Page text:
When Lisa Howard graduated from Ballou High School in Congress Heights last week, she had a nearly perfect average--3.94--and took top awards for science, physics, mathematics and humanities. At the senior athletic banquet, she needed a carton to carry home the eight trophies and two plaques she won for her performance on the school's championship basketball team and its softball and volleyball teams.

Next fall, Howard, the first member of her family to attend college, will take those accomplishments to the Massachusetts Institute of Technology, becoming the first student from Ballou's special math and science program to do so.

Relaxing yesterday in canvas sneakers and blue jeans on the wood-framed porch of her home in the Naylor-Dupont section of Southeast, the shy, 17-year-old Howard casually downplayed her achievements.

"My philosophy is you have to get the most that you can. . . Some people give up because they can't be Number One in class. But that doesn't mean you can't be an exceptional student," she said.

Howard comes from a school which has had its share of problems. Its 11th graders score at a 9th-grade level or below on standardized reading and math tests. Principal Dennis Johnson complains there was no heat all winter in one wing of the building, and bleachers in the outdoor stadium have been broken for more than a year. Johnson says he has had to take knives and even a baseball bat away from outsiders who have wandered into his building. Last year, he said, a student tried to strangle him in a hallway.

But Ballou's math and science program has been a drawing card over the past seven years, attracting a core of the best and brightest students from around the city to the school perched atop a grassy hill overlooking Mississippi Avenue.

In the past, the program--begun because school officials feared that not enough minority students were entering technical fields--has sent its graduates off to such schools as Harvard, Yale, Duke and the Virginia Polytecnic Institute. Howard will be the first to attend MIT.

Howard, five feet seven inches tall, is as comfortable talking about jump shots and fast breaks on the basketball court as she is writing a computer program to predict the orbits of satellites--which she did for an advanced physics class this year.

Rosalie Dance, Howard's math teacher, said Howard once told her she could not understand why some students considered her "super-smart" even though she received nothing but A's in the last semester of her senior year, when she was taking physics, engineering concepts, German, calculus and humanities.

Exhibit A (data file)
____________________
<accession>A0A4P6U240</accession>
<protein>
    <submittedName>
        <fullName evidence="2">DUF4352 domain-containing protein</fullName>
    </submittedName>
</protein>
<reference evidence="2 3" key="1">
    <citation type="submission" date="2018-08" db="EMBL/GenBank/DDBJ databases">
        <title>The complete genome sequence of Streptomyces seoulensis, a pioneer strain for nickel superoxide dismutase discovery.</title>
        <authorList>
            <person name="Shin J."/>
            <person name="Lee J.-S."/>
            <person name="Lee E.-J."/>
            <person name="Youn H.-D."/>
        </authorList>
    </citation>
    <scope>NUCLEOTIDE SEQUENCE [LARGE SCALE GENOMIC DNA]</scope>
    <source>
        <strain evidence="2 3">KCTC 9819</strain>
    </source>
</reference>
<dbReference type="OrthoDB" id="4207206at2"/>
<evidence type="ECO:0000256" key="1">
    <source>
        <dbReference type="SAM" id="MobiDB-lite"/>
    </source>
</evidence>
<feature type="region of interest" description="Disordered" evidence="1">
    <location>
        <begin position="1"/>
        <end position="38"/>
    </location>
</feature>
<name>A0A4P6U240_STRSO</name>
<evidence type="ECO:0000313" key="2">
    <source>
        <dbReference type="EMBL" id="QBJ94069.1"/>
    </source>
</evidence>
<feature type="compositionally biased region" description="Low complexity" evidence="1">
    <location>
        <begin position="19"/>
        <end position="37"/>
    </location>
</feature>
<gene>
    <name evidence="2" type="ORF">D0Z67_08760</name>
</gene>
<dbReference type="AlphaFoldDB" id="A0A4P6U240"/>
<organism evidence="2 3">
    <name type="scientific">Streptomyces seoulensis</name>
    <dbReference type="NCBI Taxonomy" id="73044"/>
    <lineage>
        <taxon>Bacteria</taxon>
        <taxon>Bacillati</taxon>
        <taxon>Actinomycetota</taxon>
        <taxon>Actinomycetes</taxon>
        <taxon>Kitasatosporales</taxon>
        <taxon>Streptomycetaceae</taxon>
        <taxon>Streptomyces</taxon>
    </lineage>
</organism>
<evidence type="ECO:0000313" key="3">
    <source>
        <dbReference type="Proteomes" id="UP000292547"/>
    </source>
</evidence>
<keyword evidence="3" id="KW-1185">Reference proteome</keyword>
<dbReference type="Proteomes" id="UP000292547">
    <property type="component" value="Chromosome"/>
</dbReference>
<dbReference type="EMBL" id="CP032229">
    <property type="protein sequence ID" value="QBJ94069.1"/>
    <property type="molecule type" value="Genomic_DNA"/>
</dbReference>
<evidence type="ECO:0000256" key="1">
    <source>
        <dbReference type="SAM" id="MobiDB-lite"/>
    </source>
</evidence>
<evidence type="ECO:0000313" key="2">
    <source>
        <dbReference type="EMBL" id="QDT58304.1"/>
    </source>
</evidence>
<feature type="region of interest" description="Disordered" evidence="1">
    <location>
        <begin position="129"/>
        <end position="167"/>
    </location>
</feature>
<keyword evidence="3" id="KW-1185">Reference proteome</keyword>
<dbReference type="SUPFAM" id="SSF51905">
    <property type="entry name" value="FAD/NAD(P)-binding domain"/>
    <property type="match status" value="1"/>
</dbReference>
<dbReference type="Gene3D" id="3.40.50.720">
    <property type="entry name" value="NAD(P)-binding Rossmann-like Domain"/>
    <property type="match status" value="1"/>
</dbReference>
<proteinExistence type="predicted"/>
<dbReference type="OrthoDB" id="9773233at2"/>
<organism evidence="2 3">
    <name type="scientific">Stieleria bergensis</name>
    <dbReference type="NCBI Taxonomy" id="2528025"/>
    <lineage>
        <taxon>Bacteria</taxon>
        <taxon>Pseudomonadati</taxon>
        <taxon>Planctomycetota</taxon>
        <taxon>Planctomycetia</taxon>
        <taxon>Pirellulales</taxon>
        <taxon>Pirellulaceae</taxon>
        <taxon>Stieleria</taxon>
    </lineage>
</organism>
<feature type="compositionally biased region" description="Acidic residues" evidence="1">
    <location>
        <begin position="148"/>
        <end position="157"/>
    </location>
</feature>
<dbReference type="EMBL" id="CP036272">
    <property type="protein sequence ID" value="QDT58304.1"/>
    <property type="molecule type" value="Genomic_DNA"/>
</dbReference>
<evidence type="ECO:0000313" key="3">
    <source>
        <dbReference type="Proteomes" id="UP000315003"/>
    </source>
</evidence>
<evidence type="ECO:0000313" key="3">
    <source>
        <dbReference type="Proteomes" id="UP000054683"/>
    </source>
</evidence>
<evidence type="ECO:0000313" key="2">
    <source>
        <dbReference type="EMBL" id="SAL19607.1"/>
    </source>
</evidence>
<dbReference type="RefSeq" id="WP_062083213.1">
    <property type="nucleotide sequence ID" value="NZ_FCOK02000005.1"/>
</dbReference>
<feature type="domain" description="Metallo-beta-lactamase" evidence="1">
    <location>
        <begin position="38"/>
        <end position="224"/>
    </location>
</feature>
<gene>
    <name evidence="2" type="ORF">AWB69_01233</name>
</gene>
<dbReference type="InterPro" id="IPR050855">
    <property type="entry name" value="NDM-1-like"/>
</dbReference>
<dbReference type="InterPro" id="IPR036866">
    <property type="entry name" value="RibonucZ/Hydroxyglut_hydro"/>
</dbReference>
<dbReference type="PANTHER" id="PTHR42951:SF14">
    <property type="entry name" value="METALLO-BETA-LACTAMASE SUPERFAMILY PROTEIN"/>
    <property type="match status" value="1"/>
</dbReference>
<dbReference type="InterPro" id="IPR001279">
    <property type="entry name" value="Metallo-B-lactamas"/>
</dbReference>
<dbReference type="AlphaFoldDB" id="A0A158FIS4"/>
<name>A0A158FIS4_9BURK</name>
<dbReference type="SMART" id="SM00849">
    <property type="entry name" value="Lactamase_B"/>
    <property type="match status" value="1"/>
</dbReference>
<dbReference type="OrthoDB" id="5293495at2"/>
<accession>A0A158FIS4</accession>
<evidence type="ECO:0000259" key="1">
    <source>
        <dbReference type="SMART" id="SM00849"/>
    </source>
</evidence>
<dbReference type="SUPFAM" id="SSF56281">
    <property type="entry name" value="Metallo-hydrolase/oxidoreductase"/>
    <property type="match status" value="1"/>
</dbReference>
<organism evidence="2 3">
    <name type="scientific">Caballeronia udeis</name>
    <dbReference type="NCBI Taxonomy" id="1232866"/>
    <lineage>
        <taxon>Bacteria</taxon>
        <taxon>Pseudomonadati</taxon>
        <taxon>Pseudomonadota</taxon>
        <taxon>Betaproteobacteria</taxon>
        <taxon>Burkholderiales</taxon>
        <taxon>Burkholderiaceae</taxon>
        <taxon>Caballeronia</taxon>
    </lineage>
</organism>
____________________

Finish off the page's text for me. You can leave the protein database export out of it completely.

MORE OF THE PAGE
"She told me, 'I just remember what people taught me and I use it,'" Dance said.

"Just a lot of fun" is the way Howard describes almost anything having to do with learning--the two-week engineering course she took at MIT last summer in an Air Force-sponsored program, the spelling bee she won while at Kimball Elementary in Southeast, the plays she participated in at the Fort Dupont Activities Center.

It was last summer's trip to MIT, she said, that made her choose the school over the seven others that accepted her, including Harvard University. Said William Fitzsimmons, director of admissions at Harvard, "We're sorry we didn't get her."

"I thought I'd better choose the school I am more familiar with," Howard said. MIT, she said, offered her a $10,650 financial aid package, including scholarship funds, loans and work-study.

"I'll still have to pay $3,000 or $4,000, which is quite a lot for my family," Howard said.

The family includes her mother, Alma, a dentist's receptionist; a sister, Patricia, 19, who is in the National Guard; and a brother, Otis, 15, who graduated at the top of his class at Sousa Junior High School and will be attending the Ballou math and science program next fall. Her father, who worked as a press operator with the Government Printing Office, died 2 1/2 years ago.

Howard's mother attributes the success of her children to the values she said she tried to instill in them.

"I always told them to study hard and try to make something of themselves, mainly because I didn't get a proper education," she said. "I graduated from high school, but I wanted to go to college and couldn't afford it."

Alma Howard says she doesn't know how she will pay for the portion of her daughter's tuition not covered in the financial aid package, "but I'm going to do everything possible." At MIT, Lisa Howard hopes to study aeronautical engineering to prepare herself for a career in the space program.

Howard, whose bedroom walls are decorated with her plaques, trophies and certificates of honor, says it's been her dream ever since fourth grade, when she watched the Apollo landing on the moon, to become an astronaut.

"I just thought that would be the funnest thing in the world."